Yesterday I walked the wild, wild world of Jack London with my two young boys. We entered the sacred gateway of adventure where nature calls, story speaks and London inspires.
Warnings of rattlesnakes and mountain lions kept us on wide-eyed alert while the Woodpeckers knocked and the Blue Jays squawked above our heads.
We hiked the trail to the Wolf House ruins and stood in front of London’s moss-covered grave and paid homage. Why were we there? What was I searching for as I traversed London’s path where he lived, worked and wrote over 100 years ago? In being still, silent, alert, alive, I felt his presence. I understood deeply his turbulent spirit and real need, with his great physical stamina and intense intellect to create each and every day.
London wasted no time, not a drop of it and accomplished in his short life span more than most men could do in several lifetimes. He slept no more than 4-5 hours a night and wrote 1000 words a day to become one of the most prolific American writers to this day.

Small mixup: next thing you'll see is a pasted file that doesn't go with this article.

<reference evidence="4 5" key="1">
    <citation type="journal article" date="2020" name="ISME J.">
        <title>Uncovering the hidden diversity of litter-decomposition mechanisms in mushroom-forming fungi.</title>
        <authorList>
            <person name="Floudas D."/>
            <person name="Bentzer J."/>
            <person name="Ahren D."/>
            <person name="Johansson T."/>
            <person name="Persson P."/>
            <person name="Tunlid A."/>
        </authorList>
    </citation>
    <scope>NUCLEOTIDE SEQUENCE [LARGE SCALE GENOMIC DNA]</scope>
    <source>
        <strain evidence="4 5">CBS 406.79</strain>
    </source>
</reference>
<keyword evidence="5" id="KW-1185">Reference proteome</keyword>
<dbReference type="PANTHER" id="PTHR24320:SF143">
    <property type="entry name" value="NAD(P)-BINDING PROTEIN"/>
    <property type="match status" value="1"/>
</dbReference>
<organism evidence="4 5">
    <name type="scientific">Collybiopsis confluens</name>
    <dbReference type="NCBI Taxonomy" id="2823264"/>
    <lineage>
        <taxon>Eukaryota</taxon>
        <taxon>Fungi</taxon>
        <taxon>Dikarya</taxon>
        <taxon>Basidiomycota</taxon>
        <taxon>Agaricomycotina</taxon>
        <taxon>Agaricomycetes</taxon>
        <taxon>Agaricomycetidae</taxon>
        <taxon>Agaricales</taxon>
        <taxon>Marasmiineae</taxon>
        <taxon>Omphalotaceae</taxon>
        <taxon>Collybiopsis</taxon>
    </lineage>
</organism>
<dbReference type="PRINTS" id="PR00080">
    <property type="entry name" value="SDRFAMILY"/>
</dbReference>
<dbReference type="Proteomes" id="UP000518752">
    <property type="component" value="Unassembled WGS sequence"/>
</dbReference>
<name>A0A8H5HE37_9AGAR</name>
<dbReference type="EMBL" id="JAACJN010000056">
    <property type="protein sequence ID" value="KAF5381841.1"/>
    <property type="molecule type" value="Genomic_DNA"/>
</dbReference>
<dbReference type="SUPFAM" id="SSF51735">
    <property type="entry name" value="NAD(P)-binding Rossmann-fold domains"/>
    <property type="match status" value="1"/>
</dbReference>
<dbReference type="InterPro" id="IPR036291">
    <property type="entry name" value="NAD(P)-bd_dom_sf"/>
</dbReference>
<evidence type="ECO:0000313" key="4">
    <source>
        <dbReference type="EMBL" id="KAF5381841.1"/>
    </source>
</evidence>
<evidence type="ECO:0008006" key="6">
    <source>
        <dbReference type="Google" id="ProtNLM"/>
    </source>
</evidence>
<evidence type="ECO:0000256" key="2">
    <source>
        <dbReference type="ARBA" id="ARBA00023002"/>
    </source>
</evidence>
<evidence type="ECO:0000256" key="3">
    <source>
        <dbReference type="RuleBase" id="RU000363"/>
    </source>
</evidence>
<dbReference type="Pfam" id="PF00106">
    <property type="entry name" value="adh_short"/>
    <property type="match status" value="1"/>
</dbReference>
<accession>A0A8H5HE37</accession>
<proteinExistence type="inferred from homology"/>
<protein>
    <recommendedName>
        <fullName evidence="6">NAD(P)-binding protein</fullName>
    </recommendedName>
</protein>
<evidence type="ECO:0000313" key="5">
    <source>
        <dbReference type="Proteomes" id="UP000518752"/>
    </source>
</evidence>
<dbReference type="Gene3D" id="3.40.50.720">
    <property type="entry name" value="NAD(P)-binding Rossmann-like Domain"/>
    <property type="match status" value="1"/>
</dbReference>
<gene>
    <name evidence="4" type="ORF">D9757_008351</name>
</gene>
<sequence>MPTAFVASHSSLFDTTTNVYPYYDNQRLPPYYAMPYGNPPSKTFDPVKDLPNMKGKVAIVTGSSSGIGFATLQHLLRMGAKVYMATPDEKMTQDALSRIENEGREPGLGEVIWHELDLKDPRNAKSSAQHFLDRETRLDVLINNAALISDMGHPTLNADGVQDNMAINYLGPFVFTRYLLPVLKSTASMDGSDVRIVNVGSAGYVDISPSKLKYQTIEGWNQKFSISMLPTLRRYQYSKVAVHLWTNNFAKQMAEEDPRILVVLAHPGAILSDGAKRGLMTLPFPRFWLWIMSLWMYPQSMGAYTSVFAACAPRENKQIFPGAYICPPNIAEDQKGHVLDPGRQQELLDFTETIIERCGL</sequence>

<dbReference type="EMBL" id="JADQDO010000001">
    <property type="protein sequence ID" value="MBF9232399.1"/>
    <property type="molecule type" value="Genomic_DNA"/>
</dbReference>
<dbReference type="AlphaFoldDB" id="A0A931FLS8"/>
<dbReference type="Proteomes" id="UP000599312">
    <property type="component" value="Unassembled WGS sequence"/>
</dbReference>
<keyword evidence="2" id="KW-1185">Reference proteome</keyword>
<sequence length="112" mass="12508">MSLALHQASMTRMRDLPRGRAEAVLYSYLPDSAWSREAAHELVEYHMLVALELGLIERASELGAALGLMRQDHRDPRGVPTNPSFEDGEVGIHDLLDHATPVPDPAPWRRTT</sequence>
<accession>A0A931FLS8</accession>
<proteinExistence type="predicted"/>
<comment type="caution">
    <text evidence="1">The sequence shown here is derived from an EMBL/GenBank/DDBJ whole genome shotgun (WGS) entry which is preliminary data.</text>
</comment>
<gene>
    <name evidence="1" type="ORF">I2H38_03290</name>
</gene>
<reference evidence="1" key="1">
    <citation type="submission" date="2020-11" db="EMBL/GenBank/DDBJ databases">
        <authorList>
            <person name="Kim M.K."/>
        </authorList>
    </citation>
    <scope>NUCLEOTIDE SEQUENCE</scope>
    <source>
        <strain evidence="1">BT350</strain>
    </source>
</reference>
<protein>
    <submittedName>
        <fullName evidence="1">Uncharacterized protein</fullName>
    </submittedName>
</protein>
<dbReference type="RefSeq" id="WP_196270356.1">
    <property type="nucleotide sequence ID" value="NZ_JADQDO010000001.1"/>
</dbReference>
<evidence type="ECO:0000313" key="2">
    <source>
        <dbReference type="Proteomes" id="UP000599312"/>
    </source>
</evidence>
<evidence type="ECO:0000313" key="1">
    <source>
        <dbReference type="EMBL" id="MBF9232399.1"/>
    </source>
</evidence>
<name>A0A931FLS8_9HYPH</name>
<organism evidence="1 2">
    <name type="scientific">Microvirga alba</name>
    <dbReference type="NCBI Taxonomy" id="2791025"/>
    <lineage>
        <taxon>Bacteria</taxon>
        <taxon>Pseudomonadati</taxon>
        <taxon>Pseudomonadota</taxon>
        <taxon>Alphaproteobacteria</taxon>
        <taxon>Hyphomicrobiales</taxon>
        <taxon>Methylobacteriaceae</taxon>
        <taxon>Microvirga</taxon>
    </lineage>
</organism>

I sat in the silence amongst the old Oaks and wispy Eucalyptus trees and recalled Jack London’s credo: “I would rather be ashes than dust! I would rather that my spark should burn out in a brilliant blaze than it should be stifled by dry-rot. I would rather be a superb meteor, every atom of me in magnificent glow, than a sleepy and permanent planet. The proper function of man is to live, not exist. I shall not waste my days in trying to prolong them, I shall use my time.”
This is the sacred gateway, where I wake each day and go inward to a sacred place inside myself, where I can create again, and again and again.